Last week Dr D and I visited one of my favourite chocolate and patisserie shops, William Curley, to indulge in an experience the chocolatier offers customers called the ‘Dessert Bar’. The Dessert Bar is basically my idea of heaven. Instead of sitting down to a five course meal, of which one course at most is likely to be of the sweet variety, you get to sit down to five courses, all of which are sweet. That’s right. ALL. OF. THEM. Five courses. All containing sugary goodness.
Now as any dedicated athlete would do, I took my training in anticipation of the dessert bar very seriously: lunch was foregone - heck so was breakfast that’s how committed I was to the cause; and I walked the seven miles there from home in order to really build up an appetite and make sure that every single morsel of dessert could be enjoyed when I finally arrived in an exhausted, famished, somewhat dishevelled heap a few hours after the start of my journey.
As it turns out, I perhaps didn’t need to have undergone quite such a gruelling training regime - though I’d like to think Mo Farah would be proud of my dedication - as each course was fairly small; gone in about three dainty teaspoons-full. I begrudgingly admit that this is probably rather sensible as we none of us would wish to end such a delightful experience in a diabetes-induced coma. As well as being on the petite side, a couple of the desserts were of the sorbet, granita or jelly variety so there was no danger of eating so much stodge that I turned into a pudding myself, albeit, given the opportunity, the ziggy-piggy in me would be willing to give it a darn good go.
Anyhoo, the stand-out dessert for me of the five courses was a lovely pear and bramble crumble. It arrived ‘deconstructed’, which I know may irk some people, but the fact is, if it hadn’t already been, it was only going to meet that very fate a few seconds after being placed in front of me. So what they hey, as far as I was concerned, it just made shovelling the delicious, caramelised, fruity wonder into my mouth all that bit easier.
Now, as it so happens, my mum, more commonly known by her rapper's name, K-Dub, is famous in my family for her apple crumble and I very recently finally found the time to get the recipe from her and make it myself. I made mumma’s recipe again a few days back, and I’ll be honest, it’s so good, it doesn’t really need to be tweaked with. But I couldn’t help myself.
So this time I decided to brown the butter for the apples before throwing in the sliced fruit, making the compote more nutty and caramelised in flavour. I also added blackberries, a favourite of Dr D's, into the mix once the apples had cooked down. The bigger tweaks though were to the crumble, to which, inspired by the one I tried at William Curley, I added hazelnuts and seeds for a more varied taste and texture. Finally, I chose to bake the crumble topping twice for extra-crunchy crumbliness: once on its own on a baking sheet; the second time after it had been scattered over the compote. This might seem like extra effort, but honestly, I think it's worth it as the resulting crumble is deliciously crunchy and crispy. It’s even received a thumbs up from K-Dub herself, which means it must be good!
Adapted from K-Dub's famoso apple crumble
- 100g unsalted butter
- 3 tbsp caster sugar
- 1.3-1.5kg Bramley apples, peeled, cored and sliced - place in a bowl of cold water with juice of a lemon squeezed in to stop them turning brown before cooking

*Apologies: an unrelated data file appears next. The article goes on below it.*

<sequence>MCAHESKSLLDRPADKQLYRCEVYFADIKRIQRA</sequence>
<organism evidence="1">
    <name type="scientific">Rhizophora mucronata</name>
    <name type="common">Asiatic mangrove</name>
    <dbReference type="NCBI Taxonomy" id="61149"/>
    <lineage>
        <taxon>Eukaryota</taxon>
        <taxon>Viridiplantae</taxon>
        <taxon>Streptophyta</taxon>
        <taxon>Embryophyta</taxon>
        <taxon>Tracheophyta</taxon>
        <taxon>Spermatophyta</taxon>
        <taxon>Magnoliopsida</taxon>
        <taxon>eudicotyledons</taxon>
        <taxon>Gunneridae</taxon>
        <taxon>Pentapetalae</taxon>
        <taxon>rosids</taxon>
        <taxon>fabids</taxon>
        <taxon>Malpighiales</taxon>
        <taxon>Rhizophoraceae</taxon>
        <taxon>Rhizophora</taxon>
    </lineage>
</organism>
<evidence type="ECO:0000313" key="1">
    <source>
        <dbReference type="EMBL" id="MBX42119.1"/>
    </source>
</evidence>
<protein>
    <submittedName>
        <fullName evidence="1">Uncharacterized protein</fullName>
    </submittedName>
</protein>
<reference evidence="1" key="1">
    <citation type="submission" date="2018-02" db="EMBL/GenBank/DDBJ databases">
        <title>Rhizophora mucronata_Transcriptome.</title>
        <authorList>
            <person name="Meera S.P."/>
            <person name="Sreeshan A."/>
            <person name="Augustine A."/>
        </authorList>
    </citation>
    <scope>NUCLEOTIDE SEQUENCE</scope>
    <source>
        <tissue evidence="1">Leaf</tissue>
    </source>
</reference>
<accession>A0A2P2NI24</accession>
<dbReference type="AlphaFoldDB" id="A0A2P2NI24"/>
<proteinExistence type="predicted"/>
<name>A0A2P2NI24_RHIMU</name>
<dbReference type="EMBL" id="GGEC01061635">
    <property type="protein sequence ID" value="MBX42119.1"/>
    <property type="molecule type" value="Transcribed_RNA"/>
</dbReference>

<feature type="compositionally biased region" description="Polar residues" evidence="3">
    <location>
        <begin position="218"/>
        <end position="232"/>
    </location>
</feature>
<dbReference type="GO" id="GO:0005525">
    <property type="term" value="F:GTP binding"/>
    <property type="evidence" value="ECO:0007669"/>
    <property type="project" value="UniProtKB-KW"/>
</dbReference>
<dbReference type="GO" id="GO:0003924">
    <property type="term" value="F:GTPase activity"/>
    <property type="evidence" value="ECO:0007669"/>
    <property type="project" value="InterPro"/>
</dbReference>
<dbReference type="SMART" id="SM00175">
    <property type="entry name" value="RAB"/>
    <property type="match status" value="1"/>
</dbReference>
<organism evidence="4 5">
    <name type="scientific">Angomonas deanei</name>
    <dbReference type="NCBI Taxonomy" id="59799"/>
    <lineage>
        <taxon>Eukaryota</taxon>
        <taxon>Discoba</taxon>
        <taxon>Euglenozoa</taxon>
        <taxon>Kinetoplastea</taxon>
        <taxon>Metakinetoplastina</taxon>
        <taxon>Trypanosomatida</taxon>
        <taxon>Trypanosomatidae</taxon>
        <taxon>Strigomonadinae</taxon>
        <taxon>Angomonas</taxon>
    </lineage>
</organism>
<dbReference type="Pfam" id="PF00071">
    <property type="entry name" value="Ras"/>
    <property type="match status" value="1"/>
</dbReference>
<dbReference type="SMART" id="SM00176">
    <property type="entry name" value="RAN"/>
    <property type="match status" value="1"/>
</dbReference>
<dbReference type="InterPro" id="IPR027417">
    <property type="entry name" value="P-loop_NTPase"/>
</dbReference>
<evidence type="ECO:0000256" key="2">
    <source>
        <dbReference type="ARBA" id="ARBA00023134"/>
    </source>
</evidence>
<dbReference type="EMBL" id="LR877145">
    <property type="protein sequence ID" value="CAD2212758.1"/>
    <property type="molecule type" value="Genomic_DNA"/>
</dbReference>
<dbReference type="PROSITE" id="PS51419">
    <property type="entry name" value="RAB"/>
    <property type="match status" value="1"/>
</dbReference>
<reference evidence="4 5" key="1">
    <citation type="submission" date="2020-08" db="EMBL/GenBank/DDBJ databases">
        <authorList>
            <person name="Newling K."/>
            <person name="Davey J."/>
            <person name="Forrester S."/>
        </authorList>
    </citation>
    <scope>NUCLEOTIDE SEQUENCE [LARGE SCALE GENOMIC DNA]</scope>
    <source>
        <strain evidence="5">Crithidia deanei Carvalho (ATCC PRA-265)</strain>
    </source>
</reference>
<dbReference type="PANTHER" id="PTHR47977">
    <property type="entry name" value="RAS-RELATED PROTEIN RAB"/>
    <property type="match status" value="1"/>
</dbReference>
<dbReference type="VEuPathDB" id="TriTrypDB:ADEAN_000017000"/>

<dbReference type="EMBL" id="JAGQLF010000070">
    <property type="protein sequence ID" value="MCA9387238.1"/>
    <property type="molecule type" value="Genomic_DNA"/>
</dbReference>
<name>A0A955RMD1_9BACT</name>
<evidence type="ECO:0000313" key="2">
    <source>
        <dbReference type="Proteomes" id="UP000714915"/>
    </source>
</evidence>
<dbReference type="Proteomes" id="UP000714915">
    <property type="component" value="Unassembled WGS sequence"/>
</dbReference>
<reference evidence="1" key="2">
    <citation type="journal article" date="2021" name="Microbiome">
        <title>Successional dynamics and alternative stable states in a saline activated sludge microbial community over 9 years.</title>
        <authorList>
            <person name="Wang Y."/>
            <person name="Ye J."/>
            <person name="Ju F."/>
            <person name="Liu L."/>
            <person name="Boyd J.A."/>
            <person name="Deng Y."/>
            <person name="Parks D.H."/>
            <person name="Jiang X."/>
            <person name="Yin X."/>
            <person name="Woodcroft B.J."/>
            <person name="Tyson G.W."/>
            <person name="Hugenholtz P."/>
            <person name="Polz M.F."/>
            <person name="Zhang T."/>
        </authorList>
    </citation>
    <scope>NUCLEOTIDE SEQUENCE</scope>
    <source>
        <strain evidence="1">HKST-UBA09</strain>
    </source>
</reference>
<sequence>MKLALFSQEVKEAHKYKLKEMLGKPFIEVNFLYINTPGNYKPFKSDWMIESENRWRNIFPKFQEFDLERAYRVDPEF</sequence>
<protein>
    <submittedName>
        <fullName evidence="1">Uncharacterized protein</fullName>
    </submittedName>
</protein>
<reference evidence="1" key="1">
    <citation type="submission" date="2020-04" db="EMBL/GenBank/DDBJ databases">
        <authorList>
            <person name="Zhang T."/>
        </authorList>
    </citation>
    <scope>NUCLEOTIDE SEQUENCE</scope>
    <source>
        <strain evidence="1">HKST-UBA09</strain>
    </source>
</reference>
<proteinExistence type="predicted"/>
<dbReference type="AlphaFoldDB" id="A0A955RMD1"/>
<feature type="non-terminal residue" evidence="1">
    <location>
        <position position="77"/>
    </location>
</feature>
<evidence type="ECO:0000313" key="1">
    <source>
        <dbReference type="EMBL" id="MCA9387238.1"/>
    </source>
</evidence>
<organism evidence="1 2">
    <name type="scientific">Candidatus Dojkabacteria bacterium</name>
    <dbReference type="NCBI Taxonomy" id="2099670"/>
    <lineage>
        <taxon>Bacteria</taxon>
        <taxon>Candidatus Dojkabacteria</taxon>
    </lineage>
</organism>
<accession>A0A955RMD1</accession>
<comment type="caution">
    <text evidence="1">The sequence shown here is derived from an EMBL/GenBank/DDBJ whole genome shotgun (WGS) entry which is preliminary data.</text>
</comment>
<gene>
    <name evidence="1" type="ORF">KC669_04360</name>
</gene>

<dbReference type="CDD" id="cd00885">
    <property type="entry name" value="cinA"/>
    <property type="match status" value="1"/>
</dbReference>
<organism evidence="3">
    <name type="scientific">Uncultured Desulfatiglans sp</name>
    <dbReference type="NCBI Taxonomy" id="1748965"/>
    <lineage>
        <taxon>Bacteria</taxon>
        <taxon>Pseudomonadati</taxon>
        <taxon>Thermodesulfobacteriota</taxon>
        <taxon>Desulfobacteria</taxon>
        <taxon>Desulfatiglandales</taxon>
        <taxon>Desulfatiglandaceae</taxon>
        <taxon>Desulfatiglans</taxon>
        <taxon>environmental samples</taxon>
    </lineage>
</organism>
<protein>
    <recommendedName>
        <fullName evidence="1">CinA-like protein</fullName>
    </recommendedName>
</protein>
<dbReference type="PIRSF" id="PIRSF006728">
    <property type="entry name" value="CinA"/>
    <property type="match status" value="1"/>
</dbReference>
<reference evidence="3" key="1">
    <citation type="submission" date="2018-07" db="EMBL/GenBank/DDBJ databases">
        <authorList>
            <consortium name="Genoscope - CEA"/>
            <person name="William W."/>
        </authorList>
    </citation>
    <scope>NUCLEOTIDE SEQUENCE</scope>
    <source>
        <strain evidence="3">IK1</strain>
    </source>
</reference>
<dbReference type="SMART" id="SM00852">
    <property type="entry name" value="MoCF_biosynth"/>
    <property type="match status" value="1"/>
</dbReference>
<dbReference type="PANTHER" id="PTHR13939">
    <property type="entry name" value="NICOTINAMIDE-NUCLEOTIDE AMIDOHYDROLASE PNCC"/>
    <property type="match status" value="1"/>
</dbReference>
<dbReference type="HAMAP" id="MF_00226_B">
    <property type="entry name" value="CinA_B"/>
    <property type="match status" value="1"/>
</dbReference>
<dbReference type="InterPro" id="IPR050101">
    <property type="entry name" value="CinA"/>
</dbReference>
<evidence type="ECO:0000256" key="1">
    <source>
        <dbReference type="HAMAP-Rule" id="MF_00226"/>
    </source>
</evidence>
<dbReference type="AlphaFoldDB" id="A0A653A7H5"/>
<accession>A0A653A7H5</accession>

- Zest of one lemon
- 10-12 cloves
- 250g blackberries
Put the butter and sugar in a large saucepan or large, deep frying pan and melt together over a medium-low heat. Heat for 3-5 mins until the mixture turns to a light caramel - it will start to bubble and foam and let out a sweet, nutty aroma. At this point, add the apples. Don't worry if some of the water they are in goes into the pan too, it will help to stop the compote becoming too thick or dry.
Mix the apples in the butter and sugar mix, making sure they're all coated, then add the lemon zest and cloves, place a lid on the pan and cook on a medium-low heat for about seven or eight minutes, Stir the apple slices about halfway through the cooking time to break them up a bit - the end result should be a squishy, lumpy compote, not still-in-tact apple slices. After 7-8 minutes of cooking, you should have a thick compote (the apple slices will have broken down), but it should have retained some of the liquid from the apples and not be dry. At this point, turn off the heat and take the lid off the pan to allow the apples to cool completely.
Once the apple compote is cool, fish out the cloves (I know!) and tip the compote into a large ovenproof gratin dish. Scatter the blackberries over the top.
- 300g plain or s-r flour
- 150g chilled unsalted butter, cubed
- 150g demerara sugar, plus extra for sprinkling
- 25g pumpkin seeds
- 25g sunflower seeds
- 35g blanched hazelnuts, roughly chopped
Preheat oven to 180C fan.
In a large bowl, rub the flour and butter cubes together with your fingers until you have a breadcrumb consistency. Tip in the sugar, seeds and hazelnuts and stir through the crumble mix with a large spoon.
Spread the crumble mix out evenly over a baking sheet (or two if necessary) and bake in the oven for 10 mins.
Remove from the oven and use a large spoon to top over the compote. You may have large chunks of crumble - keep as they are, or break up as your spoon over the crumble, depending on your preference. Sprinkle a liberal amount extra demerara on the top of the crumble for extra crunchiness once it's fully baked.
Reduce the oven temperature to 160C and bake the whole crumble for another 15 mins if cooking straight away. If finishing the bake at a later point and you've had the unfinished crumble in the fridge, bake it for another 30 mins, or until the compote is bubbling and the crumble is nice and golden on top.